Spokane Valley High School students spent their afternoon packing hundreds of toiletry bags and writing personalized notes to local human trafficking survivors, a project made possible after the small student body raised more than $1,200 for the cause in just a few days.
The fundraising project started in an English class and soon expanded to the whole school, junior Trinity Contos said. The students worked with local nonprofit Generation Alive, which encourages young people to give back to their communities.
Contos said the project was especially important to her because when she was younger, she was homeless and witnessed human trafficking activities. And sometimes, when people see evidence of trafficking, they blame the victims instead of trying to understand their circumstances, Contos said.
“Someone driving by might say, ‘Oh, they made that choice.’ But in real life, they may not have had another choice,” she said.
Contos and her classmates were among dozens of students who wrote notes to local survivors, encouraging them to be strong, resilient and hopeful about their future.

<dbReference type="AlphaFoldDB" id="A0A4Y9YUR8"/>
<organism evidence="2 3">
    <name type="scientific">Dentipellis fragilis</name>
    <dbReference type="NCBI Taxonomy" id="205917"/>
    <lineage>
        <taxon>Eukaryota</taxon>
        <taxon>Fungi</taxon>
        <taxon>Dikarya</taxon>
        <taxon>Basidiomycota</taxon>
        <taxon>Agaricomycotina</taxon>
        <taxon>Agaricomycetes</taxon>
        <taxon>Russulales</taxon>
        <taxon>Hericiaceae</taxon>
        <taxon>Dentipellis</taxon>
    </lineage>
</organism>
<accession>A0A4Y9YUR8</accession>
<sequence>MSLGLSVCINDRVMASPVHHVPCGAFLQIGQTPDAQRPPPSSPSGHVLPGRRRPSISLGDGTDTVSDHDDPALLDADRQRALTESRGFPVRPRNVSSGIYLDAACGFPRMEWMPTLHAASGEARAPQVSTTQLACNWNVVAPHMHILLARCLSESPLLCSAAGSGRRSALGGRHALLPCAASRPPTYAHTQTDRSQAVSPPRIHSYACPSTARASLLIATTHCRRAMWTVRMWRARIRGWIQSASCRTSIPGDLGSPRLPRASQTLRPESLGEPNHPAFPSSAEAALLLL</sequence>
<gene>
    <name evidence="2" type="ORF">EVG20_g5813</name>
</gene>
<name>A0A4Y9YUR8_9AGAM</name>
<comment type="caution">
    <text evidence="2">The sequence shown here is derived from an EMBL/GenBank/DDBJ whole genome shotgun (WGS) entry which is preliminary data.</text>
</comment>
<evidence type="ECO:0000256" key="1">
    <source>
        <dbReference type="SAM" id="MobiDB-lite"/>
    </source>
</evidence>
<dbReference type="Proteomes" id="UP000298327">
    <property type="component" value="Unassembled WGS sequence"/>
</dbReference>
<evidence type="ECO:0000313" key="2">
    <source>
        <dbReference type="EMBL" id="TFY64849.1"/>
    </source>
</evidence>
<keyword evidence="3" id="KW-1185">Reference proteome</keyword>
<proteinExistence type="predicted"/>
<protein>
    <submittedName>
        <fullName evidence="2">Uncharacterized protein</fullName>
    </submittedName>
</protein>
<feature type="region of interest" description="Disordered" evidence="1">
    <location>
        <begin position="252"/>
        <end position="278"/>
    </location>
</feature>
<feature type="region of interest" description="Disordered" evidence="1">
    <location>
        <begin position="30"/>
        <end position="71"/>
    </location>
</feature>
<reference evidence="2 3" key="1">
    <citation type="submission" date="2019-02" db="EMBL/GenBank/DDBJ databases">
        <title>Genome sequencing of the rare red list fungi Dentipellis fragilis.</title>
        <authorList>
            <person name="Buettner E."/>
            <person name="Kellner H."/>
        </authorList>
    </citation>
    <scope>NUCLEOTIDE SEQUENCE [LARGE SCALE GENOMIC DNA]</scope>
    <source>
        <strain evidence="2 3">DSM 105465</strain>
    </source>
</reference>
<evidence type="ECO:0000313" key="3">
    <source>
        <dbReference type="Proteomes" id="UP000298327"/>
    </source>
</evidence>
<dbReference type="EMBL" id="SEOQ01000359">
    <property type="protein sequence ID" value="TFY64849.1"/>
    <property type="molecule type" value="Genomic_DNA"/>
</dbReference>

The 240 bags and notes the students made will go to Lutheran Community Services Northwest, which supports victims of sexual assault and human trafficking.
Generation Alive also educated students about human trafficking, explaining what it can look like and helping students take a survey to show how many exploited people were involved in the production of many of the things students use in their everyday life.
Jayden Macomber, 17, was surprised by how widespread exploitation and trafficking is.
“It’s just crazy. Most people think that slavery ended a long time ago, but it’s actually going on all over the world,” he said.
Macomber said he also hoped the school’s efforts might bring hope to people in the Northwest who have survived exploitation and trafficking.
Jenny Weddle, communications manager for Generation Alive, said many students were shocked by their results. One student, she said, slammed her laptop shut after taking the survey and finding out how many people in exploitative working conditions created the electronics and other products she used every day.
“There’s a cost to the American consumerism lifestyle,” she said.
Weddle said the activity wasn’t meant to shame students, but to make them aware of the circumstances of people around the world.
“It’s happening and it’s affecting you,” she said. “None of us live in a bubble.”
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